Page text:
A recent New York Times article by Pamela Paul, “Can Preschoolers Be Depressed?,” raised a number of points relevant to parenting across the span of our children’s development.
While identifying depression in preschool age children is presented as something newly emerging, Harry Harlow identified failure to thrive in monkeys, and later observed it in human babies—which looks an awful lot like depression, at least to me.
Nevertheless, some of the key issues that Paul’s article highlights have to do with our increasing understanding about the brain’s plasticity, especially at very young ages. The same open-brainness that makes early intervention with autistic kids an optimal treatment approach leads researchers to hypothesize that early intervention with depressed kids may prove equally important.
Although a negative environment can contribute to kids getting depressed, many kids of depressed, or otherwise limited, parents do not themselves get depressed (in other words, parents can mess us up, but depression is far from always their fault, at least not counting genes). Guilt rarely helps anyway but, unfortunately, there are many cases of perfectly nurturing parents providing loving environments in which even very young children sometimes become rather melancholy and lacking in exuberance.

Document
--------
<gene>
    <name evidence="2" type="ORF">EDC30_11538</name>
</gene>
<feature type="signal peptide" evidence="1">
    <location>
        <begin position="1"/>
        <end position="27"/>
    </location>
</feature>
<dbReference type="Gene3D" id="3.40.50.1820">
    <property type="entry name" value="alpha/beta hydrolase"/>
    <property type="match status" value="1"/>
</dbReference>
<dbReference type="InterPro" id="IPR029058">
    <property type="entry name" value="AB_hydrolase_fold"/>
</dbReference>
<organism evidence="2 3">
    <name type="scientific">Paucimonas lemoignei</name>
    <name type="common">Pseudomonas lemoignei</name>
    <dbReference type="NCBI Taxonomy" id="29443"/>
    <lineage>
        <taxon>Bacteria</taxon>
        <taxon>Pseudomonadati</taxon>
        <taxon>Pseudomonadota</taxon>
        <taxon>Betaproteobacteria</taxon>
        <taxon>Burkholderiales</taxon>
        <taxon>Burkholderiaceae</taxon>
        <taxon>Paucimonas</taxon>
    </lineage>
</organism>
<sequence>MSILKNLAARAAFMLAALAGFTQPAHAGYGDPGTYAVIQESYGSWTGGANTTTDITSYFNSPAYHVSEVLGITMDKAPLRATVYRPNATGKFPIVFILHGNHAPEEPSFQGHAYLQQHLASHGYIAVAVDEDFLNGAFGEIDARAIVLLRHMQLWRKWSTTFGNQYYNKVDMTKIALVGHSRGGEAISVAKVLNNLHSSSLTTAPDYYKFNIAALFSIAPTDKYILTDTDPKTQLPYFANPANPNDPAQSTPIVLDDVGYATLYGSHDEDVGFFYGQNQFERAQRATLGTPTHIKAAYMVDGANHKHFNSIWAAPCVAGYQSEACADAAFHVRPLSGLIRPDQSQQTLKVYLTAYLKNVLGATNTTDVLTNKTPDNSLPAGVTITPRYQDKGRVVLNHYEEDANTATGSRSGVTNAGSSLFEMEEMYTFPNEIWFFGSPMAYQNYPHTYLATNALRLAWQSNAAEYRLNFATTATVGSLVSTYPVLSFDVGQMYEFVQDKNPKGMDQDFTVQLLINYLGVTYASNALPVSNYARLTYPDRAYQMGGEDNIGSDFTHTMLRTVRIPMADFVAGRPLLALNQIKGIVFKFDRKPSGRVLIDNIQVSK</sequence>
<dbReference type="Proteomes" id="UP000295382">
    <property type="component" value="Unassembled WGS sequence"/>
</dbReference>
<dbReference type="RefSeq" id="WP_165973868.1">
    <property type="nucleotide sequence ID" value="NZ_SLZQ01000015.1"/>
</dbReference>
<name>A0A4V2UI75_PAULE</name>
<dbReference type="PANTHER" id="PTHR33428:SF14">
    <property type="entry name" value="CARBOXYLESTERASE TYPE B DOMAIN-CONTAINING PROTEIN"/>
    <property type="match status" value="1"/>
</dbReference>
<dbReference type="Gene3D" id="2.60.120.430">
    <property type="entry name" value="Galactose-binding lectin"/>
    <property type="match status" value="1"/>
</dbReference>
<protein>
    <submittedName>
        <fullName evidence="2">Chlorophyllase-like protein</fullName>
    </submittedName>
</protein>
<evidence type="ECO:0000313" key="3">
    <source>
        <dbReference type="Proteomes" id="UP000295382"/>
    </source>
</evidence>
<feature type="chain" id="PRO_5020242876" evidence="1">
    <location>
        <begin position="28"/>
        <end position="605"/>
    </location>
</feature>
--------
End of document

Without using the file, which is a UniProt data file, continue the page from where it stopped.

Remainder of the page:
Therapists and researchers are loath to liberally diagnose depression in little children, as it may be stigmatizing (not to mention potentially invite use of medications that could turn out to do more harm than good). Even so, whether we call it “depression” or not, doing nothing about early-onset sadness generally means that it will be worse later on, showing up as full-on depression and also as anxiety (a link which researchers are wondering about—are anxiety and depression different, related or, as I believe, often two sides of a single coin? In simple terms depression is “nothing good’s going to happen,” while anxiety is “something bad’s going to happen”—either way it’s not about presence to the here and now, which is the only place where happiness is truly possible).
The high and the low of it is that there are a significant number of melancholic little kids in our collective care—between one and three percent of kids ages 2-5, which adds up to around 84,000 sad little preschoolers.